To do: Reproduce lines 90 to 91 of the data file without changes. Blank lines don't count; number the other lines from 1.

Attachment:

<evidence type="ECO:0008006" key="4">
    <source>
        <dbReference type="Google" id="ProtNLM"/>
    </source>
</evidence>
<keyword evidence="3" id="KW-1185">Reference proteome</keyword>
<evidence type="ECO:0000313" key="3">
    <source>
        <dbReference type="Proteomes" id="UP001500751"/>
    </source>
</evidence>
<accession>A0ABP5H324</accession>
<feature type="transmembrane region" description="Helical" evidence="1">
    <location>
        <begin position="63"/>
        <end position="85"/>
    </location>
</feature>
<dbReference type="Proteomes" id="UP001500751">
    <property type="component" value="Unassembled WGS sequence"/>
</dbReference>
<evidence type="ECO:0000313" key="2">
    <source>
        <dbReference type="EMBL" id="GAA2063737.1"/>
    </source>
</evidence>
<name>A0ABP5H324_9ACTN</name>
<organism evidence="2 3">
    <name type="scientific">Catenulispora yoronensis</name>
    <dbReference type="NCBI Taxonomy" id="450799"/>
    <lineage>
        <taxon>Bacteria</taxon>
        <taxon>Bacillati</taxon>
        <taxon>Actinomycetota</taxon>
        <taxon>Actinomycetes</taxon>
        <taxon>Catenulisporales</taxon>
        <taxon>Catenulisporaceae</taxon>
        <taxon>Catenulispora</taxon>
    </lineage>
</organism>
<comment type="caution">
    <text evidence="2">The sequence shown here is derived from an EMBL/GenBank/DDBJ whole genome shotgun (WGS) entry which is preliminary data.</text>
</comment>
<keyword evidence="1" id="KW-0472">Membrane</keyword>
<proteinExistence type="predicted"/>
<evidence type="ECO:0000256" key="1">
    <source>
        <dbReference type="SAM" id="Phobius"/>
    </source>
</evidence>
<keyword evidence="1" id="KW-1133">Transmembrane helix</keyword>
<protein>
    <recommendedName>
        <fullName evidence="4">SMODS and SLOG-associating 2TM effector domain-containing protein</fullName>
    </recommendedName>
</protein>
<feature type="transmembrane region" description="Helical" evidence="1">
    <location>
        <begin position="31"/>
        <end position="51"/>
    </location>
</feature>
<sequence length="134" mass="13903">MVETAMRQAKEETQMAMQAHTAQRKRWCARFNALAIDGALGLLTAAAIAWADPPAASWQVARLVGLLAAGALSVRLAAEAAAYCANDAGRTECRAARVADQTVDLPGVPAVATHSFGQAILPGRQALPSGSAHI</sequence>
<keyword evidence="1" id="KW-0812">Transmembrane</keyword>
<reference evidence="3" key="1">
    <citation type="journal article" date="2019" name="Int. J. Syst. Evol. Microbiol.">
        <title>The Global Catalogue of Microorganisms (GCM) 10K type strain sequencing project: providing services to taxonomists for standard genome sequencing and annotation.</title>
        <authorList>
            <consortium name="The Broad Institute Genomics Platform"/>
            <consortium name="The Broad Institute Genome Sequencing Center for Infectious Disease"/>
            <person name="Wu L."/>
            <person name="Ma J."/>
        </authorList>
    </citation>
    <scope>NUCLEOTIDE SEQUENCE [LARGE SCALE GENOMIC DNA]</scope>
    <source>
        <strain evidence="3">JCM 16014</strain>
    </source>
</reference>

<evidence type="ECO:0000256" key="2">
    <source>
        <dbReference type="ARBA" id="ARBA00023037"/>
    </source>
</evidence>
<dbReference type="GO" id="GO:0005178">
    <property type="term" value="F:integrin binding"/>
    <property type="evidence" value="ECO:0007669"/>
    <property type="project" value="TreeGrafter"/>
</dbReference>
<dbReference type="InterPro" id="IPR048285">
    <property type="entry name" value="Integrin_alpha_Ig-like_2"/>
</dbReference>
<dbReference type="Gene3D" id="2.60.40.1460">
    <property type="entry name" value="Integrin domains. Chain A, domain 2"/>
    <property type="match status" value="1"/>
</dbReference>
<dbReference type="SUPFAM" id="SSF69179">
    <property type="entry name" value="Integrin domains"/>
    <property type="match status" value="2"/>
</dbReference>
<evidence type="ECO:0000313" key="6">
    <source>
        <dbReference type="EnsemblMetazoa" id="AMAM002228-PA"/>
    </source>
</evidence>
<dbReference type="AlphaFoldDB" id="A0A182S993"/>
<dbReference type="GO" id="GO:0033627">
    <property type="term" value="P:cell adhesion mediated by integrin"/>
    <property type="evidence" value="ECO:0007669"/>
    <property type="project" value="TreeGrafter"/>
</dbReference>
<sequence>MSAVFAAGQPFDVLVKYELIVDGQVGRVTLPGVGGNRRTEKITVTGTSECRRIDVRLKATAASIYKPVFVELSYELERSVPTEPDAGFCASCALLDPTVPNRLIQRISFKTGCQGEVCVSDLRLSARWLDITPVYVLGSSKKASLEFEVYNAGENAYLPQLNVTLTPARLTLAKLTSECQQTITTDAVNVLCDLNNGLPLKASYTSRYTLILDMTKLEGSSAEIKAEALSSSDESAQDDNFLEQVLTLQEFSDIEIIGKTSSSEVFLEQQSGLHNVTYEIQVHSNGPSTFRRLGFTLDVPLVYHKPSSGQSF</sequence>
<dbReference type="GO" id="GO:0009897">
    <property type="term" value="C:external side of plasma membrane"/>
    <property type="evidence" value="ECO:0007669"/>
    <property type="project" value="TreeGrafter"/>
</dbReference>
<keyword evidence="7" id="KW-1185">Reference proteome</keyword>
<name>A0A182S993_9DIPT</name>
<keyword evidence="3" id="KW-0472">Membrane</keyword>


<dbReference type="InterPro" id="IPR048285">
    <property type="entry name" value="Integrin_alpha_Ig-like_2"/>